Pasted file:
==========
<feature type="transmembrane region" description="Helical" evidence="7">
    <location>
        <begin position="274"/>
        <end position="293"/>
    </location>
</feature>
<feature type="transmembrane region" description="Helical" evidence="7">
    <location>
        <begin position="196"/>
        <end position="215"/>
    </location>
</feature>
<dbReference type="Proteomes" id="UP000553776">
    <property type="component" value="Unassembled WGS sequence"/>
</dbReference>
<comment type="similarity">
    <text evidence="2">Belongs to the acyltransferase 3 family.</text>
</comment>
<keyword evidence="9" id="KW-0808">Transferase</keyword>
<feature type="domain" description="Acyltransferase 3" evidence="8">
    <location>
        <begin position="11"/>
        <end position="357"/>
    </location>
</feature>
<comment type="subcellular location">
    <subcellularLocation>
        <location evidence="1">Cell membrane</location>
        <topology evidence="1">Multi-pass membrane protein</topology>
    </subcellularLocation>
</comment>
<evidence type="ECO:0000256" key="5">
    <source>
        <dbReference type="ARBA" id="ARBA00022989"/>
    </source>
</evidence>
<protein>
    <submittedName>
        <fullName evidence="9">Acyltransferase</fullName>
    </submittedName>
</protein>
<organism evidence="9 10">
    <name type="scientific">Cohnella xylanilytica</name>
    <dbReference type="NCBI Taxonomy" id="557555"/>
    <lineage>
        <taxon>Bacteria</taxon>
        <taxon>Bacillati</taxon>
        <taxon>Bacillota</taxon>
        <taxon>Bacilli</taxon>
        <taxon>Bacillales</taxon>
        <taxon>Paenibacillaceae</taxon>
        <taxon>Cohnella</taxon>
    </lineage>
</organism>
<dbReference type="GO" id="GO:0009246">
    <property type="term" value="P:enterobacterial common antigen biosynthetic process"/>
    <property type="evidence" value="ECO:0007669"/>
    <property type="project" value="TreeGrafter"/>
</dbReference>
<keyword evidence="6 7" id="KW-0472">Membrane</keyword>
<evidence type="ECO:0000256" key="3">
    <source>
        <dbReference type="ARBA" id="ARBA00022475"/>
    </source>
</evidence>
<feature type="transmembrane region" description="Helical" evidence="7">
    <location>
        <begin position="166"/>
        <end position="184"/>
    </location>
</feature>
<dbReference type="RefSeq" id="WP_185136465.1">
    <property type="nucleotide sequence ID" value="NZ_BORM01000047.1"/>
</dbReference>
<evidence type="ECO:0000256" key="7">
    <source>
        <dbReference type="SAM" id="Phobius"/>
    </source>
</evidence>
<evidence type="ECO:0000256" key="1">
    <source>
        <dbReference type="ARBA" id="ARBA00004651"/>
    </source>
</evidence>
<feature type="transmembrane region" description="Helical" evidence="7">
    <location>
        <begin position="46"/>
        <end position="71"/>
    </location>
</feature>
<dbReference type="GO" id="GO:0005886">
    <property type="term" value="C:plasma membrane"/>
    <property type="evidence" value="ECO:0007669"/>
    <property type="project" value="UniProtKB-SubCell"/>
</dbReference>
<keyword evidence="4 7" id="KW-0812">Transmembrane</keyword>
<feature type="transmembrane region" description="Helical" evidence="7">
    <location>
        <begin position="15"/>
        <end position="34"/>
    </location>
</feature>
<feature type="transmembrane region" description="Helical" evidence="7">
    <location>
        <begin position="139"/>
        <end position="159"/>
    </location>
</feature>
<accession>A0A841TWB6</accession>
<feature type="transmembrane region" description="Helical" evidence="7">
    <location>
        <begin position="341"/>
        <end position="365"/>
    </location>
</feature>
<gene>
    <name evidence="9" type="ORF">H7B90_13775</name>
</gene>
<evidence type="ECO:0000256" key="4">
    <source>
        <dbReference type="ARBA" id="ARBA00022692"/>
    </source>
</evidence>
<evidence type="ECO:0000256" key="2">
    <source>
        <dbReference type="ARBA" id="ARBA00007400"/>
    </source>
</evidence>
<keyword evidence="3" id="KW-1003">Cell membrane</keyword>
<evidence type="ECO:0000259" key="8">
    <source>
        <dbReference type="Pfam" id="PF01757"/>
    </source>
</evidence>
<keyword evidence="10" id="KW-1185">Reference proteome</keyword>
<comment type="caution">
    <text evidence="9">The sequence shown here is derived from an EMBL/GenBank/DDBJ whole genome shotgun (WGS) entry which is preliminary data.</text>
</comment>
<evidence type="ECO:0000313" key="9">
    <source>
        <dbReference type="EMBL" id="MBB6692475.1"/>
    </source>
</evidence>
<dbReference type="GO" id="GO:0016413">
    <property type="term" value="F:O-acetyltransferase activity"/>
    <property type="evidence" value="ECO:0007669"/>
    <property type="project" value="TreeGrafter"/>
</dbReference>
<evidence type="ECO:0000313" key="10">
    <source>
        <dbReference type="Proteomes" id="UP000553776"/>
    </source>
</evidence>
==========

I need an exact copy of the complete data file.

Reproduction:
<feature type="transmembrane region" description="Helical" evidence="7">
    <location>
        <begin position="274"/>
        <end position="293"/>
    </location>
</feature>
<feature type="transmembrane region" description="Helical" evidence="7">
    <location>
        <begin position="196"/>
        <end position="215"/>
    </location>
</feature>
<dbReference type="Proteomes" id="UP000553776">
    <property type="component" value="Unassembled WGS sequence"/>
</dbReference>
<comment type="similarity">
    <text evidence="2">Belongs to the acyltransferase 3 family.</text>
</comment>
<keyword evidence="9" id="KW-0808">Transferase</keyword>
<feature type="domain" description="Acyltransferase 3" evidence="8">
    <location>
        <begin position="11"/>
        <end position="357"/>
    </location>
</feature>
<comment type="subcellular location">
    <subcellularLocation>
        <location evidence="1">Cell membrane</location>
        <topology evidence="1">Multi-pass membrane protein</topology>
    </subcellularLocation>
</comment>
<evidence type="ECO:0000256" key="5">
    <source>
        <dbReference type="ARBA" id="ARBA00022989"/>
    </source>
</evidence>
<protein>
    <submittedName>
        <fullName evidence="9">Acyltransferase</fullName>
    </submittedName>
</protein>
<organism evidence="9 10">
    <name type="scientific">Cohnella xylanilytica</name>
    <dbReference type="NCBI Taxonomy" id="557555"/>
    <lineage>
        <taxon>Bacteria</taxon>
        <taxon>Bacillati</taxon>
        <taxon>Bacillota</taxon>
        <taxon>Bacilli</taxon>
        <taxon>Bacillales</taxon>
        <taxon>Paenibacillaceae</taxon>
        <taxon>Cohnella</taxon>
    </lineage>
</organism>
<dbReference type="GO" id="GO:0009246">
    <property type="term" value="P:enterobacterial common antigen biosynthetic process"/>
    <property type="evidence" value="ECO:0007669"/>
    <property type="project" value="TreeGrafter"/>
</dbReference>
<keyword evidence="6 7" id="KW-0472">Membrane</keyword>
<evidence type="ECO:0000256" key="3">
    <source>
        <dbReference type="ARBA" id="ARBA00022475"/>
    </source>
</evidence>
<feature type="transmembrane region" description="Helical" evidence="7">
    <location>
        <begin position="166"/>
        <end position="184"/>
    </location>
</feature>
<dbReference type="RefSeq" id="WP_185136465.1">
    <property type="nucleotide sequence ID" value="NZ_BORM01000047.1"/>
</dbReference>
<evidence type="ECO:0000256" key="7">
    <source>
        <dbReference type="SAM" id="Phobius"/>
    </source>
</evidence>
<evidence type="ECO:0000256" key="1">
    <source>
        <dbReference type="ARBA" id="ARBA00004651"/>
    </source>
</evidence>
<feature type="transmembrane region" description="Helical" evidence="7">
    <location>
        <begin position="46"/>
        <end position="71"/>
    </location>
</feature>
<dbReference type="GO" id="GO:0005886">
    <property type="term" value="C:plasma membrane"/>
    <property type="evidence" value="ECO:0007669"/>
    <property type="project" value="UniProtKB-SubCell"/>
</dbReference>
<keyword evidence="4 7" id="KW-0812">Transmembrane</keyword>
<feature type="transmembrane region" description="Helical" evidence="7">
    <location>
        <begin position="15"/>
        <end position="34"/>
    </location>
</feature>
<feature type="transmembrane region" description="Helical" evidence="7">
    <location>
        <begin position="139"/>
        <end position="159"/>
    </location>
</feature>
<accession>A0A841TWB6</accession>
<feature type="transmembrane region" description="Helical" evidence="7">
    <location>
        <begin position="341"/>
        <end position="365"/>
    </location>
</feature>
<gene>
    <name evidence="9" type="ORF">H7B90_13775</name>
</gene>
<evidence type="ECO:0000256" key="4">
    <source>
        <dbReference type="ARBA" id="ARBA00022692"/>
    </source>
</evidence>
<evidence type="ECO:0000256" key="2">
    <source>
        <dbReference type="ARBA" id="ARBA00007400"/>
    </source>
</evidence>
<keyword evidence="3" id="KW-1003">Cell membrane</keyword>
<evidence type="ECO:0000259" key="8">
    <source>
        <dbReference type="Pfam" id="PF01757"/>
    </source>
</evidence>
<keyword evidence="10" id="KW-1185">Reference proteome</keyword>
<comment type="caution">
    <text evidence="9">The sequence shown here is derived from an EMBL/GenBank/DDBJ whole genome shotgun (WGS) entry which is preliminary data.</text>
</comment>
<evidence type="ECO:0000313" key="9">
    <source>
        <dbReference type="EMBL" id="MBB6692475.1"/>
    </source>
</evidence>
<dbReference type="GO" id="GO:0016413">
    <property type="term" value="F:O-acetyltransferase activity"/>
    <property type="evidence" value="ECO:0007669"/>
    <property type="project" value="TreeGrafter"/>
</dbReference>
<evidence type="ECO:0000313" key="10">
    <source>
        <dbReference type="Proteomes" id="UP000553776"/>
    </source>
</evidence>